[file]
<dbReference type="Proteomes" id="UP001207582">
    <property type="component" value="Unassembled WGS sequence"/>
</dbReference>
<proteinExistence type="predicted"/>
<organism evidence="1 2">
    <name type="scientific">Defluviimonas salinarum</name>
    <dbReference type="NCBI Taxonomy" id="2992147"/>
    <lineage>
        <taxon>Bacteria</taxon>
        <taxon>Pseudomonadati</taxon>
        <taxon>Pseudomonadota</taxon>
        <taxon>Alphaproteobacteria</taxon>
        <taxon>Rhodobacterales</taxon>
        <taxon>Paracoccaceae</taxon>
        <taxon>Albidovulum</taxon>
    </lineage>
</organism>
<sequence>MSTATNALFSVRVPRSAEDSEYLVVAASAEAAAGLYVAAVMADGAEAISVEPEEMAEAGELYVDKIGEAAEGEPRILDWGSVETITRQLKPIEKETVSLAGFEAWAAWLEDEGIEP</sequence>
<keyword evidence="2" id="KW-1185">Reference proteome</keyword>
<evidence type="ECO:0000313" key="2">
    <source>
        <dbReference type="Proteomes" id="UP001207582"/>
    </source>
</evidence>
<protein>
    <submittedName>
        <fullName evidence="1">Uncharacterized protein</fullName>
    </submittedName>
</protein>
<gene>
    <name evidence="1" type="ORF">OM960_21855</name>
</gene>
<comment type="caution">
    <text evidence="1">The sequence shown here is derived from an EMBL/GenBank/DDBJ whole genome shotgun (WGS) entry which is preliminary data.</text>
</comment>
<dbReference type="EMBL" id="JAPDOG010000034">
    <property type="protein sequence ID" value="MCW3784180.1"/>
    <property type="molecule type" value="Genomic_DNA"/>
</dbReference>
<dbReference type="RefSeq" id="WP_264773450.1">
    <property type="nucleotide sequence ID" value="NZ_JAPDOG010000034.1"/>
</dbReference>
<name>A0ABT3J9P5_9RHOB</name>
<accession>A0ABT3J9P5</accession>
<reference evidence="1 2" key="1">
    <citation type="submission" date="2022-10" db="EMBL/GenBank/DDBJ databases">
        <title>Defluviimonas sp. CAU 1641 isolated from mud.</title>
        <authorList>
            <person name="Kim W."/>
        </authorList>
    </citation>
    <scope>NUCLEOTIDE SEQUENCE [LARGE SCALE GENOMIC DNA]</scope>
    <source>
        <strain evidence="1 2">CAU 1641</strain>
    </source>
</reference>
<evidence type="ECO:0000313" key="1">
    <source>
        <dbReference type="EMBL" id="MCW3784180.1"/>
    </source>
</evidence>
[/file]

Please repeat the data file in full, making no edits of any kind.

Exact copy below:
<dbReference type="Proteomes" id="UP001207582">
    <property type="component" value="Unassembled WGS sequence"/>
</dbReference>
<proteinExistence type="predicted"/>
<organism evidence="1 2">
    <name type="scientific">Defluviimonas salinarum</name>
    <dbReference type="NCBI Taxonomy" id="2992147"/>
    <lineage>
        <taxon>Bacteria</taxon>
        <taxon>Pseudomonadati</taxon>
        <taxon>Pseudomonadota</taxon>
        <taxon>Alphaproteobacteria</taxon>
        <taxon>Rhodobacterales</taxon>
        <taxon>Paracoccaceae</taxon>
        <taxon>Albidovulum</taxon>
    </lineage>
</organism>
<sequence>MSTATNALFSVRVPRSAEDSEYLVVAASAEAAAGLYVAAVMADGAEAISVEPEEMAEAGELYVDKIGEAAEGEPRILDWGSVETITRQLKPIEKETVSLAGFEAWAAWLEDEGIEP</sequence>
<keyword evidence="2" id="KW-1185">Reference proteome</keyword>
<evidence type="ECO:0000313" key="2">
    <source>
        <dbReference type="Proteomes" id="UP001207582"/>
    </source>
</evidence>
<protein>
    <submittedName>
        <fullName evidence="1">Uncharacterized protein</fullName>
    </submittedName>
</protein>
<gene>
    <name evidence="1" type="ORF">OM960_21855</name>
</gene>
<comment type="caution">
    <text evidence="1">The sequence shown here is derived from an EMBL/GenBank/DDBJ whole genome shotgun (WGS) entry which is preliminary data.</text>
</comment>
<dbReference type="EMBL" id="JAPDOG010000034">
    <property type="protein sequence ID" value="MCW3784180.1"/>
    <property type="molecule type" value="Genomic_DNA"/>
</dbReference>
<dbReference type="RefSeq" id="WP_264773450.1">
    <property type="nucleotide sequence ID" value="NZ_JAPDOG010000034.1"/>
</dbReference>
<name>A0ABT3J9P5_9RHOB</name>
<accession>A0ABT3J9P5</accession>
<reference evidence="1 2" key="1">
    <citation type="submission" date="2022-10" db="EMBL/GenBank/DDBJ databases">
        <title>Defluviimonas sp. CAU 1641 isolated from mud.</title>
        <authorList>
            <person name="Kim W."/>
        </authorList>
    </citation>
    <scope>NUCLEOTIDE SEQUENCE [LARGE SCALE GENOMIC DNA]</scope>
    <source>
        <strain evidence="1 2">CAU 1641</strain>
    </source>
</reference>
<evidence type="ECO:0000313" key="1">
    <source>
        <dbReference type="EMBL" id="MCW3784180.1"/>
    </source>
</evidence>